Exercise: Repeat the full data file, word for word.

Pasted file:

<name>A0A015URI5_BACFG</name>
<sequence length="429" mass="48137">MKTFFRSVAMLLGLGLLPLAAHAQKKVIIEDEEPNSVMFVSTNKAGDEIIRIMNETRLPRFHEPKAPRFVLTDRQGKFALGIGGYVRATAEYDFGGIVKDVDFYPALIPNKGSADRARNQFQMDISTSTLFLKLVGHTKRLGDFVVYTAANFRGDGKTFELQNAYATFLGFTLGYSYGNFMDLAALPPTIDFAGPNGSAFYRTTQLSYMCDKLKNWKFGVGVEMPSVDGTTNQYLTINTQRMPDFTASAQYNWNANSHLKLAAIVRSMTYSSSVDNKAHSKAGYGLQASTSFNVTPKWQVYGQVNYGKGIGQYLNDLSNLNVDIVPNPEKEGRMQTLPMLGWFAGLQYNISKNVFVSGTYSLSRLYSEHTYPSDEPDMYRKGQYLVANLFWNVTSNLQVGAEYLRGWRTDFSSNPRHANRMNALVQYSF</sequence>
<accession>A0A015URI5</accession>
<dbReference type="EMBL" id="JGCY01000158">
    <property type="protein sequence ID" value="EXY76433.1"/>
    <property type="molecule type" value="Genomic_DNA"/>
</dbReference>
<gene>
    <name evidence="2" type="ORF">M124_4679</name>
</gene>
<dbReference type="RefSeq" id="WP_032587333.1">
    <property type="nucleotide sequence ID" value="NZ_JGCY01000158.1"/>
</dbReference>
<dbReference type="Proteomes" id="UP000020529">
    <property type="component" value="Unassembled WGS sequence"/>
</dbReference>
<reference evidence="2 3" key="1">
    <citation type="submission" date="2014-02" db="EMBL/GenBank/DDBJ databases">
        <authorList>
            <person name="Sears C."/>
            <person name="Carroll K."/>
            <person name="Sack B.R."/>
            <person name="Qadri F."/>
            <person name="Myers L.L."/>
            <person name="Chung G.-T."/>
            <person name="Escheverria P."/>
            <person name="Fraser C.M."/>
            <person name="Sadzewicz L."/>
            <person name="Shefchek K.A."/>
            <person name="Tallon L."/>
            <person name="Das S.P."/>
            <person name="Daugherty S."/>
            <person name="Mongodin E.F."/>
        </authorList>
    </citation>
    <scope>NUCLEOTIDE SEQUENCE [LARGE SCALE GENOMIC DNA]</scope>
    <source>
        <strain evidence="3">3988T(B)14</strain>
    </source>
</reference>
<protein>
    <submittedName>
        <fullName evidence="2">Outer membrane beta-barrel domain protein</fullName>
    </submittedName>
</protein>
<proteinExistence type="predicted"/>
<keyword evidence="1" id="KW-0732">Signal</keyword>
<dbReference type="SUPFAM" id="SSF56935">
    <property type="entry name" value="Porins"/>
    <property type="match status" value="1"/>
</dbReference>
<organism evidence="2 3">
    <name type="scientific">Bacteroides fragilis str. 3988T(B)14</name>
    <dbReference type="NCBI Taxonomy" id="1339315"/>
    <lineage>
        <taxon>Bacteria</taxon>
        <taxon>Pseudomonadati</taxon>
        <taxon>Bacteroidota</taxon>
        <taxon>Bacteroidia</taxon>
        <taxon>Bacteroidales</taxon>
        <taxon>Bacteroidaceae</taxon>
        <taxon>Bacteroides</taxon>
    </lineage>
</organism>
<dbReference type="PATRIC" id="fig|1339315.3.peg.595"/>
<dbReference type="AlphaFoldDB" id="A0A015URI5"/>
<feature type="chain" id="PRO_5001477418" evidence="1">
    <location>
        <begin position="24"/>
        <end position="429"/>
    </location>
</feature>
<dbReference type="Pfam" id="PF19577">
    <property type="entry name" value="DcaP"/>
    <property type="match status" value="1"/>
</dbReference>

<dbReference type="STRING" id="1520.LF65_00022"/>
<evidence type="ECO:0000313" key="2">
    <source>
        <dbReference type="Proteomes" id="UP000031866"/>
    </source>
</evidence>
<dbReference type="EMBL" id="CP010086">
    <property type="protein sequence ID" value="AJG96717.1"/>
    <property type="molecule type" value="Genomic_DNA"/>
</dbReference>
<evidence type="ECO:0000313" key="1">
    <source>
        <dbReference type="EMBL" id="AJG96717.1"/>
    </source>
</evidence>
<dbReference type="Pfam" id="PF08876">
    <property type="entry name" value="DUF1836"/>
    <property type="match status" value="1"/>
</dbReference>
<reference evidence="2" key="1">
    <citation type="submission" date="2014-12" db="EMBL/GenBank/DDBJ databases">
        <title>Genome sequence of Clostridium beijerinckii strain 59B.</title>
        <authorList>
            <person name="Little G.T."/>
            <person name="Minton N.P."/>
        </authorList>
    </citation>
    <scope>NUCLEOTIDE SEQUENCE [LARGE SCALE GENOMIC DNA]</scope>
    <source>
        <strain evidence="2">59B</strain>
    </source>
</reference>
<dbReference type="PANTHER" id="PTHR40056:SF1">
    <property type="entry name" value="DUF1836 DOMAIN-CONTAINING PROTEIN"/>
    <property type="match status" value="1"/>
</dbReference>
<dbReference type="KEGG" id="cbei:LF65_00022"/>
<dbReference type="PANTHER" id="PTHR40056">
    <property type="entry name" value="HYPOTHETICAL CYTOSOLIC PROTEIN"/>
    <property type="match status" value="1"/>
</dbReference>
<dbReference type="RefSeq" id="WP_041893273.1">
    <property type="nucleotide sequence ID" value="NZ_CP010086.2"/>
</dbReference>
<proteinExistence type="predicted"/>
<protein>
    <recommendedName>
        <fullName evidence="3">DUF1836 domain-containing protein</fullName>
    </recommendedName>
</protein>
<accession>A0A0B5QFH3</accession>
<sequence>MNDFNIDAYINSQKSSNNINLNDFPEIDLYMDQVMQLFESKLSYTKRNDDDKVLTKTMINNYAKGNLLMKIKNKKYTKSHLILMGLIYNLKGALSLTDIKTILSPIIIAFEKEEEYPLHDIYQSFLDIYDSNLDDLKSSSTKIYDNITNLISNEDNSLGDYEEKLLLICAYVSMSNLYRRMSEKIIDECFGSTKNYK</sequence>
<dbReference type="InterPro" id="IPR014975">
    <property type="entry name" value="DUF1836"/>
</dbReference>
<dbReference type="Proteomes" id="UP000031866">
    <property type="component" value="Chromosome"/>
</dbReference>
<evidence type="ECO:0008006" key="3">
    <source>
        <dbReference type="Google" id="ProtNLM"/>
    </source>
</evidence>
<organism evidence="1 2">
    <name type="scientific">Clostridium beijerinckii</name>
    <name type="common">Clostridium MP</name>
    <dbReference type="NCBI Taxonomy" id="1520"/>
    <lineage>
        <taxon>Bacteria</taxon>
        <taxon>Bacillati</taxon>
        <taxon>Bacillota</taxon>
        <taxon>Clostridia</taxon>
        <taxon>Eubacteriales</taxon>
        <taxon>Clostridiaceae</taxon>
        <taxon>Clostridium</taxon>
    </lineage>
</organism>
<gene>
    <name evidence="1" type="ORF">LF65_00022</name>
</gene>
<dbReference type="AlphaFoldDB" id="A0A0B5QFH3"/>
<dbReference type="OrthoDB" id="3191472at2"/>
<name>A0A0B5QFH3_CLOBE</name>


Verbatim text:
<name>A0A015URI5_BACFG</name>
<sequence length="429" mass="48137">MKTFFRSVAMLLGLGLLPLAAHAQKKVIIEDEEPNSVMFVSTNKAGDEIIRIMNETRLPRFHEPKAPRFVLTDRQGKFALGIGGYVRATAEYDFGGIVKDVDFYPALIPNKGSADRARNQFQMDISTSTLFLKLVGHTKRLGDFVVYTAANFRGDGKTFELQNAYATFLGFTLGYSYGNFMDLAALPPTIDFAGPNGSAFYRTTQLSYMCDKLKNWKFGVGVEMPSVDGTTNQYLTINTQRMPDFTASAQYNWNANSHLKLAAIVRSMTYSSSVDNKAHSKAGYGLQASTSFNVTPKWQVYGQVNYGKGIGQYLNDLSNLNVDIVPNPEKEGRMQTLPMLGWFAGLQYNISKNVFVSGTYSLSRLYSEHTYPSDEPDMYRKGQYLVANLFWNVTSNLQVGAEYLRGWRTDFSSNPRHANRMNALVQYSF</sequence>
<accession>A0A015URI5</accession>
<dbReference type="EMBL" id="JGCY01000158">
    <property type="protein sequence ID" value="EXY76433.1"/>
    <property type="molecule type" value="Genomic_DNA"/>
</dbReference>
<gene>
    <name evidence="2" type="ORF">M124_4679</name>
</gene>
<dbReference type="RefSeq" id="WP_032587333.1">
    <property type="nucleotide sequence ID" value="NZ_JGCY01000158.1"/>
</dbReference>
<dbReference type="Proteomes" id="UP000020529">
    <property type="component" value="Unassembled WGS sequence"/>
</dbReference>
<reference evidence="2 3" key="1">
    <citation type="submission" date="2014-02" db="EMBL/GenBank/DDBJ databases">
        <authorList>
            <person name="Sears C."/>
            <person name="Carroll K."/>
            <person name="Sack B.R."/>
            <person name="Qadri F."/>
            <person name="Myers L.L."/>
            <person name="Chung G.-T."/>
            <person name="Escheverria P."/>
            <person name="Fraser C.M."/>
            <person name="Sadzewicz L."/>
            <person name="Shefchek K.A."/>
            <person name="Tallon L."/>
            <person name="Das S.P."/>
            <person name="Daugherty S."/>
            <person name="Mongodin E.F."/>
        </authorList>
    </citation>
    <scope>NUCLEOTIDE SEQUENCE [LARGE SCALE GENOMIC DNA]</scope>
    <source>
        <strain evidence="3">3988T(B)14</strain>
    </source>
</reference>
<protein>
    <submittedName>
        <fullName evidence="2">Outer membrane beta-barrel domain protein</fullName>
    </submittedName>
</protein>
<proteinExistence type="predicted"/>
<keyword evidence="1" id="KW-0732">Signal</keyword>
<dbReference type="SUPFAM" id="SSF56935">
    <property type="entry name" value="Porins"/>
    <property type="match status" value="1"/>
</dbReference>
<organism evidence="2 3">
    <name type="scientific">Bacteroides fragilis str. 3988T(B)14</name>
    <dbReference type="NCBI Taxonomy" id="1339315"/>
    <lineage>
        <taxon>Bacteria</taxon>
        <taxon>Pseudomonadati</taxon>
        <taxon>Bacteroidota</taxon>
        <taxon>Bacteroidia</taxon>
        <taxon>Bacteroidales</taxon>
        <taxon>Bacteroidaceae</taxon>
        <taxon>Bacteroides</taxon>
    </lineage>
</organism>
<dbReference type="PATRIC" id="fig|1339315.3.peg.595"/>
<dbReference type="AlphaFoldDB" id="A0A015URI5"/>
<feature type="chain" id="PRO_5001477418" evidence="1">
    <location>
        <begin position="24"/>
        <end position="429"/>
    </location>
</feature>
<dbReference type="Pfam" id="PF19577">
    <property type="entry name" value="DcaP"/>
    <property type="match status" value="1"/>
</dbReference>

<dbReference type="STRING" id="1520.LF65_00022"/>
<evidence type="ECO:0000313" key="2">
    <source>
        <dbReference type="Proteomes" id="UP000031866"/>
    </source>
</evidence>
<dbReference type="EMBL" id="CP010086">
    <property type="protein sequence ID" value="AJG96717.1"/>
    <property type="molecule type" value="Genomic_DNA"/>
</dbReference>
<evidence type="ECO:0000313" key="1">
    <source>
        <dbReference type="EMBL" id="AJG96717.1"/>
    </source>
</evidence>
<dbReference type="Pfam" id="PF08876">
    <property type="entry name" value="DUF1836"/>
    <property type="match status" value="1"/>
</dbReference>
<reference evidence="2" key="1">
    <citation type="submission" date="2014-12" db="EMBL/GenBank/DDBJ databases">
        <title>Genome sequence of Clostridium beijerinckii strain 59B.</title>
        <authorList>
            <person name="Little G.T."/>
            <person name="Minton N.P."/>
        </authorList>
    </citation>
    <scope>NUCLEOTIDE SEQUENCE [LARGE SCALE GENOMIC DNA]</scope>
    <source>
        <strain evidence="2">59B</strain>
    </source>
</reference>
<dbReference type="PANTHER" id="PTHR40056:SF1">
    <property type="entry name" value="DUF1836 DOMAIN-CONTAINING PROTEIN"/>
    <property type="match status" value="1"/>
</dbReference>
<dbReference type="KEGG" id="cbei:LF65_00022"/>
<dbReference type="PANTHER" id="PTHR40056">
    <property type="entry name" value="HYPOTHETICAL CYTOSOLIC PROTEIN"/>
    <property type="match status" value="1"/>
</dbReference>
<dbReference type="RefSeq" id="WP_041893273.1">
    <property type="nucleotide sequence ID" value="NZ_CP010086.2"/>
</dbReference>
<proteinExistence type="predicted"/>
<protein>
    <recommendedName>
        <fullName evidence="3">DUF1836 domain-containing protein</fullName>
    </recommendedName>
</protein>
<accession>A0A0B5QFH3</accession>
<sequence>MNDFNIDAYINSQKSSNNINLNDFPEIDLYMDQVMQLFESKLSYTKRNDDDKVLTKTMINNYAKGNLLMKIKNKKYTKSHLILMGLIYNLKGALSLTDIKTILSPIIIAFEKEEEYPLHDIYQSFLDIYDSNLDDLKSSSTKIYDNITNLISNEDNSLGDYEEKLLLICAYVSMSNLYRRMSEKIIDECFGSTKNYK</sequence>
<dbReference type="InterPro" id="IPR014975">
    <property type="entry name" value="DUF1836"/>
</dbReference>
<dbReference type="Proteomes" id="UP000031866">
    <property type="component" value="Chromosome"/>
</dbReference>
<evidence type="ECO:0008006" key="3">
    <source>
        <dbReference type="Google" id="ProtNLM"/>
    </source>
</evidence>
<organism evidence="1 2">
    <name type="scientific">Clostridium beijerinckii</name>
    <name type="common">Clostridium MP</name>
    <dbReference type="NCBI Taxonomy" id="1520"/>
    <lineage>
        <taxon>Bacteria</taxon>
        <taxon>Bacillati</taxon>
        <taxon>Bacillota</taxon>
        <taxon>Clostridia</taxon>
        <taxon>Eubacteriales</taxon>
        <taxon>Clostridiaceae</taxon>
        <taxon>Clostridium</taxon>
    </lineage>
</organism>
<gene>
    <name evidence="1" type="ORF">LF65_00022</name>
</gene>
<dbReference type="AlphaFoldDB" id="A0A0B5QFH3"/>
<dbReference type="OrthoDB" id="3191472at2"/>
<name>A0A0B5QFH3_CLOBE</name>